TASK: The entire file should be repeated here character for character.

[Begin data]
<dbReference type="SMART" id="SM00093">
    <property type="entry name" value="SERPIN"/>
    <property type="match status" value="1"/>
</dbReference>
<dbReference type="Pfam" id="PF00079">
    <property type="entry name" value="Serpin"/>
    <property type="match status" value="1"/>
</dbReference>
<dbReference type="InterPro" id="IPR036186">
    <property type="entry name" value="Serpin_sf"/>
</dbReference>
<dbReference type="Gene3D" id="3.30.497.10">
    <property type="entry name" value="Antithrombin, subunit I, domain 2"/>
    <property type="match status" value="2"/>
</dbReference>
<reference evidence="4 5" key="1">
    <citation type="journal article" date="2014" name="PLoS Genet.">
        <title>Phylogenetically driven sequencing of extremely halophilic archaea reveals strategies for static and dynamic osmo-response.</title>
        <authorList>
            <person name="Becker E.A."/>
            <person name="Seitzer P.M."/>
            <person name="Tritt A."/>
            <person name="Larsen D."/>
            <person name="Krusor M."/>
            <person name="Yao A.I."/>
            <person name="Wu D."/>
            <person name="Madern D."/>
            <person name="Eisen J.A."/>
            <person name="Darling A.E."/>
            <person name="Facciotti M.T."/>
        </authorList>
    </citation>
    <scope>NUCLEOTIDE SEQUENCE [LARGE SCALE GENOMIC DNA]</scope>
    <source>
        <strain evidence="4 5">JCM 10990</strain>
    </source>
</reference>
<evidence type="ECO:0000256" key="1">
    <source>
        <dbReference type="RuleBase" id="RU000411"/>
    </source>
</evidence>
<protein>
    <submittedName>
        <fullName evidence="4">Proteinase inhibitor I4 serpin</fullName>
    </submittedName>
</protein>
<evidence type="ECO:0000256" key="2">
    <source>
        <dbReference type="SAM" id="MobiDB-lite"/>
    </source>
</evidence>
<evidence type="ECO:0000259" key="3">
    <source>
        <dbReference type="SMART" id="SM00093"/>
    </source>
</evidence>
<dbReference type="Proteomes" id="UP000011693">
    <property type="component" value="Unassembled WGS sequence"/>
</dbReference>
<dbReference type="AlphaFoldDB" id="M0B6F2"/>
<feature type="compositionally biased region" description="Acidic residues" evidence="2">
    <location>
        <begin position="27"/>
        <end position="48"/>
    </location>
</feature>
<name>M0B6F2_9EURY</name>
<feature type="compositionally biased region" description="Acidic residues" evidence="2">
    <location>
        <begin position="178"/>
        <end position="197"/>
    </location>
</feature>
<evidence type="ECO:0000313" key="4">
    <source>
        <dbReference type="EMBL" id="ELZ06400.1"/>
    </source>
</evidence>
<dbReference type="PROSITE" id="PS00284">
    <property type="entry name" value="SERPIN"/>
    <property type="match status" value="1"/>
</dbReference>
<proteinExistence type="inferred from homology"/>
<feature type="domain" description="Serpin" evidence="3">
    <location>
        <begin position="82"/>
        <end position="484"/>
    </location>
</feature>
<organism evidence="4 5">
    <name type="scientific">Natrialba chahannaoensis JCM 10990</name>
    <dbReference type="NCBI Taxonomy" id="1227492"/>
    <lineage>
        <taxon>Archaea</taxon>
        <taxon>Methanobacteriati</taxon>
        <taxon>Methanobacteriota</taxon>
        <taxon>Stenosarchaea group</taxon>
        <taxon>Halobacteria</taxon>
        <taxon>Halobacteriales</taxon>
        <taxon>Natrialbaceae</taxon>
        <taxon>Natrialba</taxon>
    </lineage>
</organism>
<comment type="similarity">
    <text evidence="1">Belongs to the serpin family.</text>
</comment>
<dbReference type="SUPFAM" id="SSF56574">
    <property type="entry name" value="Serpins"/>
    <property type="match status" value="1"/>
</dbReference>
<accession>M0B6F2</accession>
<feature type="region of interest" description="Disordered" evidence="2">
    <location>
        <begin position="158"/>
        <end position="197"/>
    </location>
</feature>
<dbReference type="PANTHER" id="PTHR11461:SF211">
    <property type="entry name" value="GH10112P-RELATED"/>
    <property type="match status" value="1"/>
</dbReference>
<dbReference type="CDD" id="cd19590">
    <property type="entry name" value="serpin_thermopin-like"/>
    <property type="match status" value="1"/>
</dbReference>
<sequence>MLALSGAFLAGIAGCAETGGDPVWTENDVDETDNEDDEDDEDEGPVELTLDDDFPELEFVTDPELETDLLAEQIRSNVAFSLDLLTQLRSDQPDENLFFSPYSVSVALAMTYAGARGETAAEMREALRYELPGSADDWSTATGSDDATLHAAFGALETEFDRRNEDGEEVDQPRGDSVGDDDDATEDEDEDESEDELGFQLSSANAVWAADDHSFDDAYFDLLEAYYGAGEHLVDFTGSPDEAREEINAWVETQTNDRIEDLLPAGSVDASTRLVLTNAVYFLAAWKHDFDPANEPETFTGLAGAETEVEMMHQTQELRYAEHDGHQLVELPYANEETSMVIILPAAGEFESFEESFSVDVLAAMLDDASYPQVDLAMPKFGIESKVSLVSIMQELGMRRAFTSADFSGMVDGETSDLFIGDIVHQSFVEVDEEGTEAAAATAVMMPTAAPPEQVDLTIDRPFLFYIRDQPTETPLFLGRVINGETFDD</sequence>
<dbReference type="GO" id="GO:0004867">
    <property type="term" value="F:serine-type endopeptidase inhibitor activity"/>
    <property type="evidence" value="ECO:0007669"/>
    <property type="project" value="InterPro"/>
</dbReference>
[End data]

<dbReference type="SMART" id="SM00093">
    <property type="entry name" value="SERPIN"/>
    <property type="match status" value="1"/>
</dbReference>
<dbReference type="Pfam" id="PF00079">
    <property type="entry name" value="Serpin"/>
    <property type="match status" value="1"/>
</dbReference>
<dbReference type="InterPro" id="IPR036186">
    <property type="entry name" value="Serpin_sf"/>
</dbReference>
<dbReference type="Gene3D" id="3.30.497.10">
    <property type="entry name" value="Antithrombin, subunit I, domain 2"/>
    <property type="match status" value="2"/>
</dbReference>
<reference evidence="4 5" key="1">
    <citation type="journal article" date="2014" name="PLoS Genet.">
        <title>Phylogenetically driven sequencing of extremely halophilic archaea reveals strategies for static and dynamic osmo-response.</title>
        <authorList>
            <person name="Becker E.A."/>
            <person name="Seitzer P.M."/>
            <person name="Tritt A."/>
            <person name="Larsen D."/>
            <person name="Krusor M."/>
            <person name="Yao A.I."/>
            <person name="Wu D."/>
            <person name="Madern D."/>
            <person name="Eisen J.A."/>
            <person name="Darling A.E."/>
            <person name="Facciotti M.T."/>
        </authorList>
    </citation>
    <scope>NUCLEOTIDE SEQUENCE [LARGE SCALE GENOMIC DNA]</scope>
    <source>
        <strain evidence="4 5">JCM 10990</strain>
    </source>
</reference>
<evidence type="ECO:0000256" key="1">
    <source>
        <dbReference type="RuleBase" id="RU000411"/>
    </source>
</evidence>
<protein>
    <submittedName>
        <fullName evidence="4">Proteinase inhibitor I4 serpin</fullName>
    </submittedName>
</protein>
<evidence type="ECO:0000256" key="2">
    <source>
        <dbReference type="SAM" id="MobiDB-lite"/>
    </source>
</evidence>
<evidence type="ECO:0000259" key="3">
    <source>
        <dbReference type="SMART" id="SM00093"/>
    </source>
</evidence>
<dbReference type="Proteomes" id="UP000011693">
    <property type="component" value="Unassembled WGS sequence"/>
</dbReference>
<dbReference type="AlphaFoldDB" id="M0B6F2"/>
<feature type="compositionally biased region" description="Acidic residues" evidence="2">
    <location>
        <begin position="27"/>
        <end position="48"/>
    </location>
</feature>
<name>M0B6F2_9EURY</name>
<feature type="compositionally biased region" description="Acidic residues" evidence="2">
    <location>
        <begin position="178"/>
        <end position="197"/>
    </location>
</feature>
<evidence type="ECO:0000313" key="4">
    <source>
        <dbReference type="EMBL" id="ELZ06400.1"/>
    </source>
</evidence>
<dbReference type="PROSITE" id="PS00284">
    <property type="entry name" value="SERPIN"/>
    <property type="match status" value="1"/>
</dbReference>
<proteinExistence type="inferred from homology"/>
<feature type="domain" description="Serpin" evidence="3">
    <location>
        <begin position="82"/>
        <end position="484"/>
    </location>
</feature>
<organism evidence="4 5">
    <name type="scientific">Natrialba chahannaoensis JCM 10990</name>
    <dbReference type="NCBI Taxonomy" id="1227492"/>
    <lineage>
        <taxon>Archaea</taxon>
        <taxon>Methanobacteriati</taxon>
        <taxon>Methanobacteriota</taxon>
        <taxon>Stenosarchaea group</taxon>
        <taxon>Halobacteria</taxon>
        <taxon>Halobacteriales</taxon>
        <taxon>Natrialbaceae</taxon>
        <taxon>Natrialba</taxon>
    </lineage>
</organism>
<comment type="similarity">
    <text evidence="1">Belongs to the serpin family.</text>
</comment>
<dbReference type="SUPFAM" id="SSF56574">
    <property type="entry name" value="Serpins"/>
    <property type="match status" value="1"/>
</dbReference>
<accession>M0B6F2</accession>
<feature type="region of interest" description="Disordered" evidence="2">
    <location>
        <begin position="158"/>
        <end position="197"/>
    </location>
</feature>
<dbReference type="PANTHER" id="PTHR11461:SF211">
    <property type="entry name" value="GH10112P-RELATED"/>
    <property type="match status" value="1"/>
</dbReference>
<dbReference type="CDD" id="cd19590">
    <property type="entry name" value="serpin_thermopin-like"/>
    <property type="match status" value="1"/>
</dbReference>
<sequence>MLALSGAFLAGIAGCAETGGDPVWTENDVDETDNEDDEDDEDEGPVELTLDDDFPELEFVTDPELETDLLAEQIRSNVAFSLDLLTQLRSDQPDENLFFSPYSVSVALAMTYAGARGETAAEMREALRYELPGSADDWSTATGSDDATLHAAFGALETEFDRRNEDGEEVDQPRGDSVGDDDDATEDEDEDESEDELGFQLSSANAVWAADDHSFDDAYFDLLEAYYGAGEHLVDFTGSPDEAREEINAWVETQTNDRIEDLLPAGSVDASTRLVLTNAVYFLAAWKHDFDPANEPETFTGLAGAETEVEMMHQTQELRYAEHDGHQLVELPYANEETSMVIILPAAGEFESFEESFSVDVLAAMLDDASYPQVDLAMPKFGIESKVSLVSIMQELGMRRAFTSADFSGMVDGETSDLFIGDIVHQSFVEVDEEGTEAAAATAVMMPTAAPPEQVDLTIDRPFLFYIRDQPTETPLFLGRVINGETFDD</sequence>
<dbReference type="GO" id="GO:0004867">
    <property type="term" value="F:serine-type endopeptidase inhibitor activity"/>
    <property type="evidence" value="ECO:0007669"/>
    <property type="project" value="InterPro"/>
</dbReference>